Posts With Tag: problem-solving

Insights, Shallow-Work, and the Next Correction

Person in front of a computer looking at a down market chart. PD from

2020 was a rough year. Much of my income had come from live performances as a magician, live events as a speaker and trainer, and in-person consulting gigs. By March of 2020, every live event was being dubbed a “super spreader” event, markets were cooling, and enterprises were preparing to “batten down the hatches” in anticipation of unknown societal and financial disruption. My livelihood was in grave jeopardy. My wife and I tightened our belts hoping to ride out the storm but, by the summer, it became clear that this particular storm had an indefinite duration. I eventually accepted a job as a principal software architect at an intriguing startup within the enterprise and quickly rose through the ranks to become their Chief Architect.

As my responsibilities grew, I realized it would be crucial to scale myself and my contributions, so my focus turned to hiring and I had never seen a market like it. Salary expectations had inflated 100%+ since I was in the market. Signing bonuses were being offered at a scale I had never seen before. As it became harder and harder to attract talent, compensation only continued to increase. I won’t lie, I was a little bitter and a little envious. My direct reports I hired were earning substantially more than I. I expressed these feelings to a colleague who asked, “Have you considered looking, yourself?” My response was “It crossed my mind, but I think it would be a bad idea. ‘Those who live by the sword, die by the sword.’” In other words, the tech market looked an awful lot like a bubble. I didn’t know when it would burst, but I knew it would. Companies were responding to the market changes by “warchesting” talent; proactively hiring for roles that didn’t even exist yet. 18 months later came some of the most brutal layoffs I’ve seen since the 2000-2001 era and almost all of those who found themselves swept up in the cuts were downsized through no fault of their own.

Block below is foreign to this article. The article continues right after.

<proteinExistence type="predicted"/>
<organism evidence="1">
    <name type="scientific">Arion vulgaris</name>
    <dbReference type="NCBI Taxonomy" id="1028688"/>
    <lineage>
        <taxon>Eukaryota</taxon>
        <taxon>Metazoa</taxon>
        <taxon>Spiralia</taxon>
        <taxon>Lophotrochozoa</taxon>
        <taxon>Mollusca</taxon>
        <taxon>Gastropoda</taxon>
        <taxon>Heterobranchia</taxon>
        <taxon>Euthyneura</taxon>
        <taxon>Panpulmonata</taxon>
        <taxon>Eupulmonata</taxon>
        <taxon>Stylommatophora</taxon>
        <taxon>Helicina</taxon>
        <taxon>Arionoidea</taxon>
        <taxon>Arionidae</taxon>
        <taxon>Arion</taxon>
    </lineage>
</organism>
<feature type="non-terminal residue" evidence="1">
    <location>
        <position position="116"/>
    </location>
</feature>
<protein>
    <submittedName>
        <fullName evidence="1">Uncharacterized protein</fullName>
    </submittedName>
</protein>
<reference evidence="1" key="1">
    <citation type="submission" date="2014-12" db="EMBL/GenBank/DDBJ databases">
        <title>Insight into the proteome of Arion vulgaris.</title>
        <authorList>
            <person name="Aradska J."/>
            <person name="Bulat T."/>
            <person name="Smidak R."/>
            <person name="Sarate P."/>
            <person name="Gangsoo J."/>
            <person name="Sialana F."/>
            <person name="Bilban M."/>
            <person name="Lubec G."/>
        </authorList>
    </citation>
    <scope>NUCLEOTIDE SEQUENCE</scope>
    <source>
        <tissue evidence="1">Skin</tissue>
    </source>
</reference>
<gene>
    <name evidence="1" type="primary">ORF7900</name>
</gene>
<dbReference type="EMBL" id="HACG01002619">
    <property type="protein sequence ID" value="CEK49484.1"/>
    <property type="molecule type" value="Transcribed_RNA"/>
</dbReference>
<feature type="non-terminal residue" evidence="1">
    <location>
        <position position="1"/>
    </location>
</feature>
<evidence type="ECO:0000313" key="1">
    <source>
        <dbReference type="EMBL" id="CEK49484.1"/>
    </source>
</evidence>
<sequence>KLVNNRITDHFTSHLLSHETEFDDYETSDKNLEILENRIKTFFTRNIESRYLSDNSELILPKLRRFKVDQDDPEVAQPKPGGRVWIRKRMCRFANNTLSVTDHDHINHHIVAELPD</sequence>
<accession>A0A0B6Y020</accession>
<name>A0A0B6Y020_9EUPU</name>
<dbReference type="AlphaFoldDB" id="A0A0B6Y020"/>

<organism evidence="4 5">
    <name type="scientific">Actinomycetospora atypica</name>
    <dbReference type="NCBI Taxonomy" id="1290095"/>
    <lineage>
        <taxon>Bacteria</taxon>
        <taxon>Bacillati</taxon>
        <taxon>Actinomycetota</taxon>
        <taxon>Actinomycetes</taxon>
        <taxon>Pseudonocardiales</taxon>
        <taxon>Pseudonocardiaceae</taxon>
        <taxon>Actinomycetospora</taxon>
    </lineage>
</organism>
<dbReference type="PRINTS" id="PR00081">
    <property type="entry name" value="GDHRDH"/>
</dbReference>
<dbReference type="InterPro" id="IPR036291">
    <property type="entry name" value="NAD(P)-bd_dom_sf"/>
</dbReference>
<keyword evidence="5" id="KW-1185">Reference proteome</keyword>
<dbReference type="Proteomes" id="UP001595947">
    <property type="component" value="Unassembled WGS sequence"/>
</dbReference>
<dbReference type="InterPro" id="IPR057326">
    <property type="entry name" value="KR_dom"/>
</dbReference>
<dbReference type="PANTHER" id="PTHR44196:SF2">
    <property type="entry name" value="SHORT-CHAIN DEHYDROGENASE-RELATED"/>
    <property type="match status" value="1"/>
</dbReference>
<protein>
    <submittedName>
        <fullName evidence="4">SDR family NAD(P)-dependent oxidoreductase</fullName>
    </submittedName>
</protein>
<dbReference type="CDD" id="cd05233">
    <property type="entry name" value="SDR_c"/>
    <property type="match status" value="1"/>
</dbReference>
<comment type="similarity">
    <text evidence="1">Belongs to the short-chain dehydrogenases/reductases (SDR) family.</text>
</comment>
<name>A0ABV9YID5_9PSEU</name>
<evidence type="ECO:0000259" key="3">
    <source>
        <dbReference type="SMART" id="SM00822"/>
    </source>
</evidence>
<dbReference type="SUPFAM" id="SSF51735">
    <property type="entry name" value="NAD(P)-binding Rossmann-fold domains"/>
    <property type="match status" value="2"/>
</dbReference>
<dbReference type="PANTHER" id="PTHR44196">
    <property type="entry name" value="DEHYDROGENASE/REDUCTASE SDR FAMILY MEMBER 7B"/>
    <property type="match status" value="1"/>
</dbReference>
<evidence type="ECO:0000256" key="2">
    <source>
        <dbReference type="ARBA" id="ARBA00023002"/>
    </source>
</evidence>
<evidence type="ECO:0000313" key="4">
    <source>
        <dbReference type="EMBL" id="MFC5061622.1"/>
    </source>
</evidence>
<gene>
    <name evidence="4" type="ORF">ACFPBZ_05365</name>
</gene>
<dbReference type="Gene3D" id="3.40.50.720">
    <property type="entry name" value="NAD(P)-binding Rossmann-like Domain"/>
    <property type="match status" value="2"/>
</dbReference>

I believe another correction is imminent, but this might be a good thing, depending on how we navigate it.

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Sufficiently Advanced Technology, Software, & Sorcery

Playing Cards spread out on a table

Somewhere in the world there are magicians who are still talking about a magic trick they simply can’t explain… or perhaps they have solved the mystery. The linchpin is a single idea. One fact.

Almost 20 years ago I crossed an ocean to attend my first live magic conference. The headline acts/speakers included Jeff McBride, Eugene Burger, and Darwin Ortiz; all major influences of my work and I couldn’t pass up the opportunity to meet and work with them in person. I went alone and knew nobody attending, although that would change before the convention even began.

In the restaurant on the eve of the convention, I dined solo and mostly people-watched. I watched the retirees who have devoted a portion of their newfound free time to rekindling a childhood hobby. I watched the one or two young kids with their tiger-parent relentlessly molding them in to future Vegas headliners, and I watched the adolescents who spend every waking moment drilling the most difficult sleights and the most elaborate flourishes. There was a whole group of the latter engaged in what could be best described as the legerdemain equivalent of a rap battle, each attempting to one-up the displays of dexterity demonstrated by the last. With nothing to do (and nothing to lose) I approached this group. Minutes later, I left them speechless.

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